Leibowitz denounced Israel’s occupation of the West Bank and Gaza, and was a determined opponent of the First Lebanon War. Although a committed Orthodox Jew, he advocated complete separation of politics and religion. He supported dismantling the established Chief Rabbinate, honoring secular marriage, and the dissolution of religious political parties. Though he often aroused bitter anger, he was admired throughout Israel for the uncompromising sincerity of his views.
In 1993, Leibowitz was awarded the Israel Prize. Before the award ceremony, he was invited to speak to the Israel Council for Israeli-Palestinian Peace. It was there where his controversial remarks calling upon Israeli soldiers to refuse orders to harm Palestinian protesters triggered outrage. Yitzhak Rabin threatened to boycott the ceremony. Leibowitz announced that he would refuse to accept the award because he did not want to create antagonism when receiving the prize.
I first heard him speak at a student conference in Holland when I was a philosophy student at Cambridge University. His Germanic appearance was severe and rigid. Not a hint of humor. His lecture was challenging. I was amazed — even shocked — by his assertion that the only thing that matters in Jewish religious life is Halacha (Jewish Law) as an act of complete submission to God. The only way of encountering and serving God, he said, is through Halacha — the commandments. He had no time for mysticism or happy-clappy Judaism.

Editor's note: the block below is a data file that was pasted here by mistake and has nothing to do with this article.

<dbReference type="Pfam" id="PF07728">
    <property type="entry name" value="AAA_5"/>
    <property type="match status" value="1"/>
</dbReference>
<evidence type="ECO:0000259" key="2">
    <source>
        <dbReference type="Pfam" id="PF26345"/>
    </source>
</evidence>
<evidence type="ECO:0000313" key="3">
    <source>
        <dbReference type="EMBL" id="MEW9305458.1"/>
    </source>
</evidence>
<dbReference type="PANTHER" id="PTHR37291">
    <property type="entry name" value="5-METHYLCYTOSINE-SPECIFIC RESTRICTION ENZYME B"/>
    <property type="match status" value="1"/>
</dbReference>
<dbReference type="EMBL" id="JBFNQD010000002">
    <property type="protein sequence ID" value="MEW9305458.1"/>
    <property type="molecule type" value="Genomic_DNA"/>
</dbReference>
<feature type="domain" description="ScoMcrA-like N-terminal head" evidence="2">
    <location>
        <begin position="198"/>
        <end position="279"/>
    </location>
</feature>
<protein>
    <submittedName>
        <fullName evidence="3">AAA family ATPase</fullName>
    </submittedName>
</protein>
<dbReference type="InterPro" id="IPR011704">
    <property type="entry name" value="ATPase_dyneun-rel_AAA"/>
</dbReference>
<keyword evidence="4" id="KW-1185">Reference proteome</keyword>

Some thought he was rejecting the idea that human beings could communicate with God. Yet he was simply saying, as did Maimonides, that physical humans cannot know a non-physical, non-human God. Obeying it is the ultimate act of submission to God’s will.
From a rational point of view, he was right. We cannot know God. We have no proofs. All we have are our holy texts. As with modern literary theory, we may not know the intent of the author. Indeed, we cannot be sure who composed all of Shakespeare’s plays. But we can experience them, enjoy them, and be inspired by them.